Study: Many long-term care workers have second jobs

NH Public Radio
Published: 12/9/2020 7:19:21 PM

A new study from Dartmouth College and UNH finds that many nurses and other health care workers in long-term care facilities have second jobs.

The study was prompted by concerns over the spread of the coronavirus, specifically in long-term care facilities.

New Hampshire’s long-term care facilities have been hit hard by the pandemic. About 80% of the state’s COVID-19 deaths have been residents in those facilities.

Kristin Smith, a visiting sociology associate professor at Dartmouth College, said she wanted to understand how prevalent holding a second job was for workers in long-term care facilities.

The study looked at a decade’s worth of national data from the Current Population Survey from the Census Bureau and Bureau of Labor Statistics, and found that those nurses hold a second job at a rate that’s 32% higher than other workers.

“We found that there is a large correlation between those who work in long-term care facilities for their first job and have a higher propensity to work in long-term care for their second job,” Smith said. “We are seeing nurses that work in long-term care also work in hospitals and home health care.”

The study also looked at “direct care workers,” which includes jobs like certified nursing assistants and personal and home care aides. This group holds a second job at a rate that’s 35% higher than other workers.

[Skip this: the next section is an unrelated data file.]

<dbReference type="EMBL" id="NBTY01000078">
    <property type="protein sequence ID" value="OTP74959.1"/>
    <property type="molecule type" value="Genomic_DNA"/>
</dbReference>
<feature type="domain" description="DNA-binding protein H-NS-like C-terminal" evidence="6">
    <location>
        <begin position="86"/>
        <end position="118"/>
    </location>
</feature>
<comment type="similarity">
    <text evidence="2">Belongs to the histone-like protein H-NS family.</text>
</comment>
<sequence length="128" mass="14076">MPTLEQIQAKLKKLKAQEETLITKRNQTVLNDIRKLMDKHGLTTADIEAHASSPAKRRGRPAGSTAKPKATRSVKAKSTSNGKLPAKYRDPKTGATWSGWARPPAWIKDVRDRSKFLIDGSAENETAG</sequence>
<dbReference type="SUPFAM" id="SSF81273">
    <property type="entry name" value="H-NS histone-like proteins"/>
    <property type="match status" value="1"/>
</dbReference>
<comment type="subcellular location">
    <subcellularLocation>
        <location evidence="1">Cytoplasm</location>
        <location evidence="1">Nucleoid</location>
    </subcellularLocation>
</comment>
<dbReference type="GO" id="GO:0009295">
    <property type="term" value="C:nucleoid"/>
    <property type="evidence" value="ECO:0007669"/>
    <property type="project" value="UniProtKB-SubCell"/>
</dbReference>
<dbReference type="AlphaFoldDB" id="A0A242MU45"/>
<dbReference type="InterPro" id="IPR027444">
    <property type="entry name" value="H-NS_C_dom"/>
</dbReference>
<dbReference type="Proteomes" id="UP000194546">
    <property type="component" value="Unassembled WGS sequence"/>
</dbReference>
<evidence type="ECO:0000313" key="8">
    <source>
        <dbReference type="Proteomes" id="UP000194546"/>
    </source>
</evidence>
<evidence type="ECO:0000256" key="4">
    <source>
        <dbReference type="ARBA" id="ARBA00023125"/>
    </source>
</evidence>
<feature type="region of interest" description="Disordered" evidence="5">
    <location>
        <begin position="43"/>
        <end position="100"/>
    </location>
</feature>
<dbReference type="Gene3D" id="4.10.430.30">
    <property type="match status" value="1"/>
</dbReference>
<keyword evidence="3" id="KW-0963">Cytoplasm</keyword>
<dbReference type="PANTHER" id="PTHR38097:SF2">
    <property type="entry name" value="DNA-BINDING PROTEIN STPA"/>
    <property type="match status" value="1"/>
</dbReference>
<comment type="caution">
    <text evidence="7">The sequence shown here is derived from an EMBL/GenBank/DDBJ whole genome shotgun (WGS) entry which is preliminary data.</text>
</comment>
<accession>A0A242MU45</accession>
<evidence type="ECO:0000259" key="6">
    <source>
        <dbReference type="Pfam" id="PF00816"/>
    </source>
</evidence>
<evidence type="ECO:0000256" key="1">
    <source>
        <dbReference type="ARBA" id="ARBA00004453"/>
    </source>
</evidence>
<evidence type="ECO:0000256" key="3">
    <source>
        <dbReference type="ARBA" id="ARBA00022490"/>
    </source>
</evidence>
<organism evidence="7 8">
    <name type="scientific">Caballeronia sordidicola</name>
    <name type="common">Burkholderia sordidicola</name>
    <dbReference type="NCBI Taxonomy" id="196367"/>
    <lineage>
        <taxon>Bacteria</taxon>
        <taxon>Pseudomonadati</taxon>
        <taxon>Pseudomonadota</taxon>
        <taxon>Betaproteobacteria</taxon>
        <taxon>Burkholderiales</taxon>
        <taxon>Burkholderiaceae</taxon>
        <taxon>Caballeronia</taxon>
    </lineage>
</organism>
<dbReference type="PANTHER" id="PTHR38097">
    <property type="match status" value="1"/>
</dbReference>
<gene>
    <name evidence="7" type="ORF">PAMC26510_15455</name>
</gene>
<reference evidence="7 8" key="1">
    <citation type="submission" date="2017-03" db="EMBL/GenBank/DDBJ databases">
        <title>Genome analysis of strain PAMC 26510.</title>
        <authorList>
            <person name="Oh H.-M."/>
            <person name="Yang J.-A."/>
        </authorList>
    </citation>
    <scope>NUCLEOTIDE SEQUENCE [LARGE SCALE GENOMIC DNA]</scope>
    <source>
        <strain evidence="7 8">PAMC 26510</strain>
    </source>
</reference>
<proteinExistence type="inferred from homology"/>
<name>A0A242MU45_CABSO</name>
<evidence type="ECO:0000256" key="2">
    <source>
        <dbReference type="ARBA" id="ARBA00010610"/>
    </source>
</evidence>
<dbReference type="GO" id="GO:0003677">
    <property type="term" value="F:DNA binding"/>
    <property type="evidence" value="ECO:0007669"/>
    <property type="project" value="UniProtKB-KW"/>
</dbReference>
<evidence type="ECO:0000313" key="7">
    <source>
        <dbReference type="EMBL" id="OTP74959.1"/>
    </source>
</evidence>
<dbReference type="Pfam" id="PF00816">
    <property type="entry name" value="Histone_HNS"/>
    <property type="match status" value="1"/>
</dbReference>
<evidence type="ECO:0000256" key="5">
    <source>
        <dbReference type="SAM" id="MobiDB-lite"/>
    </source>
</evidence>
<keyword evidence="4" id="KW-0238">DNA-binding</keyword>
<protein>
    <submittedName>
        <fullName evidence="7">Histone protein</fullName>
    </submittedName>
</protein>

She says that could have consequences for both the health care workers and patients, in particular during the pandemic.

“As people are in more contact with other people, especially those that are at particular risk for COVID, the risk of contracting COVID could increase.”

Smith says her study doesn’t look at whether health care workers with a second job are pathways for contagion in long-term care facilities.

“Could we reduce deaths by decreasing second job holding? That’s an empirical question that researchers could look into, ” she said. “The other question is, if this is a pathway, what could we do about it?”

Low wages and few hours are a factor in getting a second job, Smith says. And she adds that increasing wages could be a way for employers to step in and reduce the need for their workers to get a second job.

In November, New Hampshire reinstated its $300 weekly stipend to long-term care workers in Medicaid facilities, as cases started to rapidly rise.

These articles are being shared by partners in The Granite State News Collaborative. For more information visit collaborativenh.org.




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